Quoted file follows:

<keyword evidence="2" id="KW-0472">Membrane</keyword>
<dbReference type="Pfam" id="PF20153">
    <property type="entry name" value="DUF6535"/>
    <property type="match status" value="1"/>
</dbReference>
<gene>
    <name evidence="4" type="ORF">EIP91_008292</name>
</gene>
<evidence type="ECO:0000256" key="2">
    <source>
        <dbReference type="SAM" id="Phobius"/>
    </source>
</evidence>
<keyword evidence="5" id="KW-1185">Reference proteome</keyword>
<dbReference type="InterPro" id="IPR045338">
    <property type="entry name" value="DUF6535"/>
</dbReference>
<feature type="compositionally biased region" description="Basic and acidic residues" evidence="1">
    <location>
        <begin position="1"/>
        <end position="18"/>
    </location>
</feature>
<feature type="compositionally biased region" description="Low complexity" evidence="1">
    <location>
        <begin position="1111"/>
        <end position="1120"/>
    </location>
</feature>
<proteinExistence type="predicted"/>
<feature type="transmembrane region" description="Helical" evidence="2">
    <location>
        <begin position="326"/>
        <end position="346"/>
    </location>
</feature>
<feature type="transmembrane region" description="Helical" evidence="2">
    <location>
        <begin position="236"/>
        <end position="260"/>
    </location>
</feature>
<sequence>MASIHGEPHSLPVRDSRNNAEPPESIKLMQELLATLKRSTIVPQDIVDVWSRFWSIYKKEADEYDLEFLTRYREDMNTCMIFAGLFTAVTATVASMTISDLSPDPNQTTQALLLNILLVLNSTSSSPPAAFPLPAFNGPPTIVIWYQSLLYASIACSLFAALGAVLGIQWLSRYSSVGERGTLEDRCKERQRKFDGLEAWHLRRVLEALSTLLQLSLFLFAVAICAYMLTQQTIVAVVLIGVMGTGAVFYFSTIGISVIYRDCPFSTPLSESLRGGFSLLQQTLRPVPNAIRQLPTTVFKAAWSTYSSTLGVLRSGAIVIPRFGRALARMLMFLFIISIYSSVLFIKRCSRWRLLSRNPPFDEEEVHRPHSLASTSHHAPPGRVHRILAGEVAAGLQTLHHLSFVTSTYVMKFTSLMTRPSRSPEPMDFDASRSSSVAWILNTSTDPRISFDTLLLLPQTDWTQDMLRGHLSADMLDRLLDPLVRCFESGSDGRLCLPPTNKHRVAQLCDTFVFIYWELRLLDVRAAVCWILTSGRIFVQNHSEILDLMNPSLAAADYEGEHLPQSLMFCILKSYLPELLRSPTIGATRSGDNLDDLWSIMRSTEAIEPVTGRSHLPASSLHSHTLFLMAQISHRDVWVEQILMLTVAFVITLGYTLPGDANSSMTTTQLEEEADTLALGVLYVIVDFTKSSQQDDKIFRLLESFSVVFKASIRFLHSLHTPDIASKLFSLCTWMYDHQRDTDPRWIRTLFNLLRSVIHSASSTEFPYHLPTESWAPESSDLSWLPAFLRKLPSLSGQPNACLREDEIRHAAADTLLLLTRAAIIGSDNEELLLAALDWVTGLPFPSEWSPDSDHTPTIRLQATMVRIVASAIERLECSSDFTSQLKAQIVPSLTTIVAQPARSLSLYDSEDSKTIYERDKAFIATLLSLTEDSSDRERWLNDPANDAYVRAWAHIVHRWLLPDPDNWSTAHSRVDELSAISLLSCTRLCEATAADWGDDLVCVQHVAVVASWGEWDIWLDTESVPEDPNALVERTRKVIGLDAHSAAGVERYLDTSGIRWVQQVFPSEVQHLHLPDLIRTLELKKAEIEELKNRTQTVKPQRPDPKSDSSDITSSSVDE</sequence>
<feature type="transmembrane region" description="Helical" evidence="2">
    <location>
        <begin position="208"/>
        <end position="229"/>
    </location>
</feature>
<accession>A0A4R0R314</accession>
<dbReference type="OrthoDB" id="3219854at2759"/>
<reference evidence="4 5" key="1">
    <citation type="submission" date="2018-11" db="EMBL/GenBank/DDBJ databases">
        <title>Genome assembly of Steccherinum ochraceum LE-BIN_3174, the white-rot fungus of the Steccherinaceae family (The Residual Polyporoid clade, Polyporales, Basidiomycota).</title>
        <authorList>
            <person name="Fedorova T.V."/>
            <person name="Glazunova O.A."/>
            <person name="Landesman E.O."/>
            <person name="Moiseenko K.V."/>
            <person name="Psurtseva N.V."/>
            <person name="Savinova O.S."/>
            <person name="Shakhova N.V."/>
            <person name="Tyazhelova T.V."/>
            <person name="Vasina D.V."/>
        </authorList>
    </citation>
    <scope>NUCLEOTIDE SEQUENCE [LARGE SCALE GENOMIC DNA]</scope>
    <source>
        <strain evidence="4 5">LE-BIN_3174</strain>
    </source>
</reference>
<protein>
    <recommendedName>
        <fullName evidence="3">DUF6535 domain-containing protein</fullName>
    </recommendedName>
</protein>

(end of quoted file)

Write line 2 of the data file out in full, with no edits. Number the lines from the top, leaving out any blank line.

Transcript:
<dbReference type="Pfam" id="PF20153">